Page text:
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This terminology covers polymeric biomaterials in medical and surgical devices. Terms are defined as they are used relative to medical and surgical materials and devices. Terms that are generally understood and in common usage or adequately defined in other readily available references are not included except where particular delineation to biomaterials may be more clearly stated.
Formerly under the jurisdiction of Committee F04 on Medical and Surgical Materials and Devices, this terminology was withdrawn in January 2012 in accordance with section 10.5.3.1 of the Regulations Governing ASTM Technical Committees, which requires that standards shall be updated by the end of the eighth year since the last approval date.
1.1 This terminology covers polymeric biomaterials in medical and surgical devices. Terms are defined as they are used relative to medical and surgical materials and devices. Terms that are generally understood and in common usage or adequately defined in other readily available references are not included except where particular delineation to biomaterials may be more clearly stated.
1.2 This terminology is therefore intended to be selective of terms used generally in materials science and technology and published in a number of documents, such as those listed in the succeeding sections. The listing is also intended to define terms that appear prominently within other ASTM standards and do not appear elsewhere.
1.3 The definitions are substantially identical to those published in other ASTM standards on metals, ceramics and glass, rubbers and polymers, and so forth, or published by other standards writing organizations, such as International Standards Organization (ISO), American Institute of Mechanical Engineers (AIME), American Society of Plastic and Reconstructive Surgeons (ASPR), and Tissue Culture Association (TCA).
1.4 A need exists for this terminology to supplement current documents on terminology which concentrate on materials. This terminology covers each of the following disciplines: plastics (polymers), rubber (elastomers), and textiles (polymer derived).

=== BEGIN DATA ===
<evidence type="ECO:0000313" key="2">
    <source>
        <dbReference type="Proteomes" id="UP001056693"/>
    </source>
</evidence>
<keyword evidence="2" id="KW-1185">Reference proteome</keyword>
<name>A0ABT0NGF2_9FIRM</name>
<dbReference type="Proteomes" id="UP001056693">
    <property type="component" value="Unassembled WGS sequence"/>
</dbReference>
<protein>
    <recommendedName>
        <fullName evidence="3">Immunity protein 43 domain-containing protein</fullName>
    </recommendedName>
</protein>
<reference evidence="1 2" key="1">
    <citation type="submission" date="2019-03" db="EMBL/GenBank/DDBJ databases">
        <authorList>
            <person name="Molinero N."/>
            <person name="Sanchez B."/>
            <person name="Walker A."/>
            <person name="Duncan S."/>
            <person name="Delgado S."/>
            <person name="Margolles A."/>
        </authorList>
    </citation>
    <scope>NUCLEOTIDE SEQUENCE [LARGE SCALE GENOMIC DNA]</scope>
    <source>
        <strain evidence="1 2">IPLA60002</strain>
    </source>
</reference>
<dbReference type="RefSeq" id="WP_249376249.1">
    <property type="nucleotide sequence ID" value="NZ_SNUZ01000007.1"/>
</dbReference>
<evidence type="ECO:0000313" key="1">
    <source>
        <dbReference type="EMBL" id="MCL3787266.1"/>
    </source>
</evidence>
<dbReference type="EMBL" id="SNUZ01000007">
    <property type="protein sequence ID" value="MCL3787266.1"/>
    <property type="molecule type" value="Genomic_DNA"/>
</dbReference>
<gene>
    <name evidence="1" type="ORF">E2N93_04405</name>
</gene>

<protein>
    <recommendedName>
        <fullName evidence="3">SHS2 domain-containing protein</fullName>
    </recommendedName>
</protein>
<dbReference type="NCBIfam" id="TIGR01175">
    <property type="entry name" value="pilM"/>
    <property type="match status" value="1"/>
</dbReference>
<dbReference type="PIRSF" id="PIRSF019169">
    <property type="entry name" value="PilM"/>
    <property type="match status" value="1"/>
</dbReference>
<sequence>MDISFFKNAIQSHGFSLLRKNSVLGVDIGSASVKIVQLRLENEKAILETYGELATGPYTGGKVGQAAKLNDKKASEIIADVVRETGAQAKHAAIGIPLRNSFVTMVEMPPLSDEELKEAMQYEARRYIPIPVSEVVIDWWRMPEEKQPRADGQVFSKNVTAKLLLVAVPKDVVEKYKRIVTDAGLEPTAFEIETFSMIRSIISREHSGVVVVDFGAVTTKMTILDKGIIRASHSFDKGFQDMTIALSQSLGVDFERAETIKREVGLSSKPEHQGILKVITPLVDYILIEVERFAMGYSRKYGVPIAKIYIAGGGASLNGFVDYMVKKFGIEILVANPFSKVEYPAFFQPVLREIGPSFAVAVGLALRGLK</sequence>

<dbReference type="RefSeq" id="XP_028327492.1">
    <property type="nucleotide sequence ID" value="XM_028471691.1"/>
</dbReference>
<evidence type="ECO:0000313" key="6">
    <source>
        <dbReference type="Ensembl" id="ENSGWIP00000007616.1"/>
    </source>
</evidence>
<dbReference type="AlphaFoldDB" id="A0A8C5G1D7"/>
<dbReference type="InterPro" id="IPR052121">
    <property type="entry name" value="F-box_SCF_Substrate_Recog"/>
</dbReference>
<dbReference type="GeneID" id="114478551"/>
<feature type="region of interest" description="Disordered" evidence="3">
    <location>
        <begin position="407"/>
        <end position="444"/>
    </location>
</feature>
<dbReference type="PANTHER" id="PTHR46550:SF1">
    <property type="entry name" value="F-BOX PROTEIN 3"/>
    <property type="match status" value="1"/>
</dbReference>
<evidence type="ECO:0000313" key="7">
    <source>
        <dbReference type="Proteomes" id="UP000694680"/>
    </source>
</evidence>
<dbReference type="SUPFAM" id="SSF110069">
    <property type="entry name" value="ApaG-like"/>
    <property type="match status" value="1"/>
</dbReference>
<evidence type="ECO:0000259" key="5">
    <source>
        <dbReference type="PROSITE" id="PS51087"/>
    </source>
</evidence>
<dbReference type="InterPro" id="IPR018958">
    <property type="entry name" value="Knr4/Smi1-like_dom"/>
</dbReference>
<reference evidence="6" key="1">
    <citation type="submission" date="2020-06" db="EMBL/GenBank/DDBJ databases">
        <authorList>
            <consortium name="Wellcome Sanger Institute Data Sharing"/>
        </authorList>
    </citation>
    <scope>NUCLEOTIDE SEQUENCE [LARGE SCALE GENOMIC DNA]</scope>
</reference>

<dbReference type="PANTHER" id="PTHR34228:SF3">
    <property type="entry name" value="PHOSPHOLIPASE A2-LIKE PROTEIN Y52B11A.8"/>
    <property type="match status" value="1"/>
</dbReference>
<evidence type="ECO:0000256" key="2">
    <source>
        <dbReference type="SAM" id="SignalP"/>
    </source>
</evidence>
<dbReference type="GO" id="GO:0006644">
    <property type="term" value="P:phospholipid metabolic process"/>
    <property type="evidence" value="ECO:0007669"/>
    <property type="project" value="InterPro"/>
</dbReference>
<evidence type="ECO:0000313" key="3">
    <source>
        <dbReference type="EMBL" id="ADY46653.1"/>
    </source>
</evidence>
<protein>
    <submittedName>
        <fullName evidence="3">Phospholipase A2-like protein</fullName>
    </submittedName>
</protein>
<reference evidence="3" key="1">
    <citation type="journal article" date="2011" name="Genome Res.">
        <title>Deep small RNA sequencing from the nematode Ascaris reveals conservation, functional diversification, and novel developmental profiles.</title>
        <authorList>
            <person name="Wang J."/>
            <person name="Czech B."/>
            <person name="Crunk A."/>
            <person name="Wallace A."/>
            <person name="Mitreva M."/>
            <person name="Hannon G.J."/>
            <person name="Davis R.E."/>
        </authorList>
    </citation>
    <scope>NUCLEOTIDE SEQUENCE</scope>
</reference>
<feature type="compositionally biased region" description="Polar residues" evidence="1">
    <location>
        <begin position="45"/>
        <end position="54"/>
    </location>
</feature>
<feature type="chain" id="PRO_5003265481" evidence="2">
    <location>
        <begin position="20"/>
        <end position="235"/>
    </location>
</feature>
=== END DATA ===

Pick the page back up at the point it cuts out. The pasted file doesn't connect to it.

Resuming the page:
1.5 An increasing number of product (polymeric, metallurgical, and ceramic types) designations and designations for chemical, physical, mechanical, and analytical tests and standards are coming into common usage in the literature and commerce of biomaterials in medical and surgical devices and clinical services. Section lists those documents referenced in this terminology.
1.6 Table 1 lists abbreviated, anagramic designations. Annex A1 is a thesaurus of general usage terms relating to biomaterials.
2. Referenced Documents (purchase separately) The documents listed below are referenced within the subject standard but are not provided as part of the standard.
D638 Test Method for Tensile Properties of Plastics
D747 Test Method for Apparent Bending Modulus of Plastics by Means of a Cantilever Beam
D790 Test Methods for Flexural Properties of Unreinforced and Reinforced Plastics and Electrical Insulating Materials
D882 Test Methods for Tensile Properties of Thin Plastic Sheeting
D1003 Test Method for Haze and Luminous Transmittance of Transparent Plastics
ASTM F1251-89(2003), Standard Terminology Relating to Polymeric Biomaterials in Medical and Surgical Devices (Withdrawn 2012), ASTM International, West Conshohocken, PA, 2003, www.astm.orgBack to Top